Signol ready to celebrate 40 years

SIGNOL FC is one of Stockport’s top junior and open age clubs and is looking forward to celebrating its 40th anniversary in 2021.

The club is named after its founder Anne Signol, who is a very prominent member of the local community and is known as the Founder and Head Physiotherapist (MACP, MCSP, HCPC, FMHA, MBRAC, KHT) at The Signol Centre – one of the longest established physiotherapy and acupuncture practices in the Stockport area.

Anne has always played an active role in the community and also owns The Signol Community Centre, which has been part of the Romiley community for many years; the building has a lot of history and dates back to 1820.

undefined

Anne has always wanted the centre to play an active role within Romiley, and it’s used for many different classes from Art to Zumba. 

In her own words Ann describes how Signol football Club was initially started:

“I was a physiotherapist at Stockport Infirmary treating asthmatic children. At the time the procedure was for the children to be treated once a week to aid their breathing and improve the lung capacity.

“Once a week didn’t seem enough, so as I owned the Signol centre gym in Romiley, I got them to go to the gym for half an hour each evening to practice the exercises I had given them including using various equipment to increase their muscle strength and coordination.

“On Saturday they had to show me what they had done so that I could note their progress, one hot June the boys were fed up as the girls were dancing and doing gymnastics so I took them to the park with a football for a kickabout and that was it John Wyatt whose mother Val worked with me said he would train the boys and they could play friendlies.

“The children chose the name Signol Athletic and the team was born in 1980. The problem was we had no equipment.  I put a cardboard box in the hall and patients whose children had grown out of their boots donated them, so we had boots.

“A patient of mine manufactured track suits for the league football teams in Pear Tree mill and he said he would donate track suits for the team, as I was working with Malcolm Allison at Manchester City on a project of prevention of injuries and improvement of performance he put a Manchester City down the sleeves, we felt very smart.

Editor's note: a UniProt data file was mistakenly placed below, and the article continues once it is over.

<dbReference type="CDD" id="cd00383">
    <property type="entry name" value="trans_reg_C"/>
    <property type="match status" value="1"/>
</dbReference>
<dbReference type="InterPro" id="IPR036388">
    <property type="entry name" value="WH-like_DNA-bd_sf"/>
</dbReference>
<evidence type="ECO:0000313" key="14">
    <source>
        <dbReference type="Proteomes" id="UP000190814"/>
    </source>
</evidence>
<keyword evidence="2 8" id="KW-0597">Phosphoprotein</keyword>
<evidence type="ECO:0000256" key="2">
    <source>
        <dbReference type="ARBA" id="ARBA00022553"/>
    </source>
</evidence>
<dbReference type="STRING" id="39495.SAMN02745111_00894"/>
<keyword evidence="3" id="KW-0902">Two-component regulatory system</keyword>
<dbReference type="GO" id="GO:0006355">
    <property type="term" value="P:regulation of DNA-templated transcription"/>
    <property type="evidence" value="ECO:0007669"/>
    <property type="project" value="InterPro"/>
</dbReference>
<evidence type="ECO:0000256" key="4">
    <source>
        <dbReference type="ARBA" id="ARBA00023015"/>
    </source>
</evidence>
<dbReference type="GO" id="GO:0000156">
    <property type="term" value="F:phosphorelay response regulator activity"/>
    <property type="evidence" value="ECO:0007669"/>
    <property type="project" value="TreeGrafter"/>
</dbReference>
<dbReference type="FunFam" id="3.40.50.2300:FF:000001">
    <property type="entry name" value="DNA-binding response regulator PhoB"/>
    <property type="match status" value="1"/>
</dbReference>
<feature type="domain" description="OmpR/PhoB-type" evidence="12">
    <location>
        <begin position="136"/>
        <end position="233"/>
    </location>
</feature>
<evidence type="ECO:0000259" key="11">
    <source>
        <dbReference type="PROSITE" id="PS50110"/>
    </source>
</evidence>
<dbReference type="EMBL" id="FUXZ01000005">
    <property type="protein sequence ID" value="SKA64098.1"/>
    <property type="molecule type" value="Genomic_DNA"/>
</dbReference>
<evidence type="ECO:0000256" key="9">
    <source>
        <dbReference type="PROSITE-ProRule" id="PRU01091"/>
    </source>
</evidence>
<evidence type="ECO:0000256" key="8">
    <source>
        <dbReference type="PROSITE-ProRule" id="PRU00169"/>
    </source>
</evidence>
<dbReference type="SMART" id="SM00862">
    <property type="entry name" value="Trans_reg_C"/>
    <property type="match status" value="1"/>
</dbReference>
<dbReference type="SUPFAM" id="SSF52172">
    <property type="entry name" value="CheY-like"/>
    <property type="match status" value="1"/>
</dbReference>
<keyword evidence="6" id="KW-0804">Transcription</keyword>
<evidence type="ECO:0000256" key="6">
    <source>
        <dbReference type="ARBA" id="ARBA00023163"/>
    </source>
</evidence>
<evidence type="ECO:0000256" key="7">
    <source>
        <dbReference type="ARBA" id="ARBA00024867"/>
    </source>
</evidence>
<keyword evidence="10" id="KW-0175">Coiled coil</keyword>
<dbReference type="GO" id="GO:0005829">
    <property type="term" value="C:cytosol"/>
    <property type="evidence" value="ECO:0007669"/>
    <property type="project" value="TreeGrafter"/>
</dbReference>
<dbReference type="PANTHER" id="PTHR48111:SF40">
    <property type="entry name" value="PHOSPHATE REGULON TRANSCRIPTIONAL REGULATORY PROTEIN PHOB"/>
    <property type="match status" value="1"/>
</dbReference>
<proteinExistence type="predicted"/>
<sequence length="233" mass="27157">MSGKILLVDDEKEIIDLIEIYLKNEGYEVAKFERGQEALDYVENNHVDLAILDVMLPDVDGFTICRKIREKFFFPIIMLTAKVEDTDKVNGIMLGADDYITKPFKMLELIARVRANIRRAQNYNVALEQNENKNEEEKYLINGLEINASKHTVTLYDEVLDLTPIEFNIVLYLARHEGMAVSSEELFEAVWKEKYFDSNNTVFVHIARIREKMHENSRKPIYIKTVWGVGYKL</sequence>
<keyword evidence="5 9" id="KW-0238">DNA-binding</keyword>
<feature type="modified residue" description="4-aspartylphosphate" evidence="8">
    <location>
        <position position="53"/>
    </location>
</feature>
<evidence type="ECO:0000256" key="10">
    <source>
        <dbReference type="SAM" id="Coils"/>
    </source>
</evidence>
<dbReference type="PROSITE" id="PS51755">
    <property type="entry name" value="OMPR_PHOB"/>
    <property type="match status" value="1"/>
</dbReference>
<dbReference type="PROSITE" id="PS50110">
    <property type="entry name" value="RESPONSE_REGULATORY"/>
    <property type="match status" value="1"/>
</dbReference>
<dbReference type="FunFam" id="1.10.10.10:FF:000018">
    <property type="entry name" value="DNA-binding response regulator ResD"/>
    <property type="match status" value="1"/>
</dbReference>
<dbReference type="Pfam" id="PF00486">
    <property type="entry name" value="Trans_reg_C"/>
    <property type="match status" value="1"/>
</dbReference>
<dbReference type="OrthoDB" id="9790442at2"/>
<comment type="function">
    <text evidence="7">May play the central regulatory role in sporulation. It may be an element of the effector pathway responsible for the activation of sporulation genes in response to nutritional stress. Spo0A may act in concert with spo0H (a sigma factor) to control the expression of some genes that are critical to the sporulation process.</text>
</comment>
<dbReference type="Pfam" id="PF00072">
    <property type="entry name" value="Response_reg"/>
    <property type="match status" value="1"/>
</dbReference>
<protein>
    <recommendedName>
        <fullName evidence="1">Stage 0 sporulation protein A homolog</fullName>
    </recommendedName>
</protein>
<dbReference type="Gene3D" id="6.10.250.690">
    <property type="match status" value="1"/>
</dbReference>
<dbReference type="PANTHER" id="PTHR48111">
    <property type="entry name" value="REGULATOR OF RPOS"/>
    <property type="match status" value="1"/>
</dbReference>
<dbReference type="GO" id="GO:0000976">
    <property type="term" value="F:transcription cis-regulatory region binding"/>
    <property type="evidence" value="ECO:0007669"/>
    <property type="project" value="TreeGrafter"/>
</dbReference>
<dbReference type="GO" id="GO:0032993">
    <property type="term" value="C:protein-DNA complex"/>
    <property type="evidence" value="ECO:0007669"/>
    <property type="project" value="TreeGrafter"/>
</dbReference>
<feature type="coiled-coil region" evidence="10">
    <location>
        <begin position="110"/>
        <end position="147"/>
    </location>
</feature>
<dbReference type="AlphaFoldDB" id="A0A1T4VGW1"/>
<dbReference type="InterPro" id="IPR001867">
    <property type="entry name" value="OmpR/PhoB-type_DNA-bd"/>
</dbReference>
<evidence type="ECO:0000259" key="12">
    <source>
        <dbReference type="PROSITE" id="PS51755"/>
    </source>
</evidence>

“In 1981 Brian Malpas took over the team and in a short while he turned it from a team into Signol Athletic Junior Football Club.

“He developed it into a very successful club with the aid of managers Stuart Kelly, John Brereton, Vic Womack, Tony Whiteside, Phil Norbury, Allan Mellor and his right-hand man Liam Gately.

“In 1990 they won the league title in the Stockport Metro League and in 1990 they also went to Amsterdam on a trip with 30 footballers and eight adults taking part coming back with a winner’s trophy. The team had been to Amsterdam several years before.

“To fund the trips, several events took place, such  five-a-side competitions and I raised a lot of money putting on Variety Shows at the Romiley Forum using the children and various sponsored swims.

“Every year in the summer we took the boys for a week’s holiday to the caravan park in Rhyl and together with Jeff Ryan, Marple’s football coach, they organised everything.

“We hired John Evans, a football coach from Wrexham, to train the boys every morning at the Rhyl Sports Centre, and in the afternoons they played five-a-side with a grand final on Friday afternoon. 

“For several years we held Sportsmen’s dinners at Quaffers, Bredbury with Guest Speakers Tommy Docherty, Bill Foulkes, Paddy Crerand, Denis Law and comedian Ivor Davies .

“Brian Malpas was chairman from 1981 to 1998 and then Dave Parsonage took over and he and his team have done a marvellous job.

undefined

“I can’t thank them enough I am so proud of you all, it’s an amazing achievement and to see Danny Bowden who joined the club at four managing the open age team and the boys who are now working Stockport Schools teaching football skills to the pupils – it’s very special to me and I thank you all.   “Here’s to a party in 2021 when Signol Athletic will be 40!“

Signol official Gill Bowden takes over the Signol story: “The club has grown considerably from those early days described by Anne, now providing teams from under 7s to open age. The club allows boys and girls in the area to play football and be coached in a caring, safe and respectful environment, whatever their ability, gender or race.”